Dancing Lines

I am teaching a unit called Media, Methods & Formats for an enthu bunch of Masters’ students this semester. Of the 15 most are not from an art or design background, I have engineers of all kinds, coders and all sorts… but mostly, and heart-warmingly; young people who have taken charge of their lives and learning. They have chosen to stray away from paths chosen earlier, seeking newer directions. This is a basic level unit that explores the idea of what makes an illustration. I have noticed that most students have a very uni-dimensional idea of what an illustration is and what it can do. The general idea is that illustrations are in books and are largely drawings or paintings of some kind.

This is the notion that I am hoping to dispel, while also exploring a rich range of media and tools. I want to bring in the idea that a narrative is so much more than just one dimension, that time and space are not flat, both literally and figuratively.

We started class with the making of a Mandala. I did this myself for the first time in the classes I attended and it brought about a quiet thoughtfulness in me. I value that. Beginnings are fraught with expectations and doubts… the act of stilling the mind by making a mark, releases you from the stresses that lives and living burden beginnings with. My students were given charcoal and a 1 large sheet of paper. Each began by making little Mandalas of their own… 15 little isolated whorls of universes. I saw complete absorption in their faces as worries gradually ebbed away, the rhythm of their bodies as they moved the charcoal, lulled each of them away into some quiet space of their own. I interrupted the little islands and asked them to now connect their Mandala to another one… And that is when a different energy seeped in. Hands opened up as strokes got bigger and swooping, the universes began speaking to one another without sound or words, just the gentle swish of charcoal on paper.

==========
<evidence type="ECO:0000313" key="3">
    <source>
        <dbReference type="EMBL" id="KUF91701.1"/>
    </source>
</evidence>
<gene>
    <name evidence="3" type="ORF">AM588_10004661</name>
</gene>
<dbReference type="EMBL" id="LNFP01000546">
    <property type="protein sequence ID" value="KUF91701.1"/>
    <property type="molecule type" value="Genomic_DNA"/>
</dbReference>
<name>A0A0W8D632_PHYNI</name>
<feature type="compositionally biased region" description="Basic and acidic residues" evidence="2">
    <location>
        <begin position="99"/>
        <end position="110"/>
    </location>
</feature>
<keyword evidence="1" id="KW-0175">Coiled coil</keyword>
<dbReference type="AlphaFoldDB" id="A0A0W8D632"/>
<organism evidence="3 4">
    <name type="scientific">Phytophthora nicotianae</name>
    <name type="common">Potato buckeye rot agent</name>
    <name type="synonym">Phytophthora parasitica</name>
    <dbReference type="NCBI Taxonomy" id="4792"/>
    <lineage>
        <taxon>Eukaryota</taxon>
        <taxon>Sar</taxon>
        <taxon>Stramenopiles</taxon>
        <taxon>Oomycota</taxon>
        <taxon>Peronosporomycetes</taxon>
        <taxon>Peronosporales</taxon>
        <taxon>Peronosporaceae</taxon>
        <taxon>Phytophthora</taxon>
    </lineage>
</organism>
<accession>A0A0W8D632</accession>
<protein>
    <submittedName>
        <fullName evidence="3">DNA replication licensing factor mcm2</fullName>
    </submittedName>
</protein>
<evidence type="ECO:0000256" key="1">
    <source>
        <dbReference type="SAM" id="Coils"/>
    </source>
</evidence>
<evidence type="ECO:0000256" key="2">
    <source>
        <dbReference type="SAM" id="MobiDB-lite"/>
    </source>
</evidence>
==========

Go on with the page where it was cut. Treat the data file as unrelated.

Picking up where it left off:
Charcoal Mandalas

The way each student began drawing was fascinating to watch, some made hazy tentative beginnings, some made bold swooping strokes, some began with symmetry, some made a mark that represented something else, others made abstract drawings… I could see the struggle for some, I could see ease in others. This was the perfect introduction to each of them, in a way, without a single word spoken.

The Mandala of charcoal lines sparked very interesting conversations. We spoke about the quality of a line and its weight. We spoke of symmetry and asymmetry; of a line that dances; a line that is in stasis; we spoke of working collaboratively; of authorship and ownership of a piece created collaboratively.

This also helped centre the students and was a great exercise to warm up with before drawing. From there we moved on to drawing objects by deconstructing them into lines and ellipses.

Objects are relatively easier to begin drawing with. They don’t move or change and can be broken down into geometric forms. This exercise lead to drawing perspectives of the object… views of the object that made it instantly recognisable and views that made it unrecognisable. This way of looking at an object opens up a new way of seeing. One learns to be more aware of little details that constitute the object. Changing the angle in which something is viewed lends such an interesting aspect to the drab mundane-ness of it.

Drawing objects

The next day we began by drawing human figures. Drawing human figures can be daunting and most students (including me) baulk at it. Which is why I wanted to begin this exercise in a way that would be least intimidating. We began by understanding line of action, looking at the substance of a pose, the distribution of body weight, stance and capturing proportions. I encourage students to make a mess, draw over and over… until the duration of the poses reduced from 5 minutes to 10 seconds. Poses became more daring, we switched from pencil to charcoal and from figure drawing to gesture drawing.

Quick Charcoal Sketches
From a student’s sketchbook

Its been tremendous learning for me as well, as always. Drawing is no rocket science, but traditional schooling and the damage done by art teachers can really cloud both imagination and shake a young person’s confidence. So much of drawing is really learning to see, that connection between the eye, the hand, the pencil, the paper and that which is being drawn. More updates in the coming posts. We have moved on to faces and characters. We have also drawn from nature. But that is for another post.

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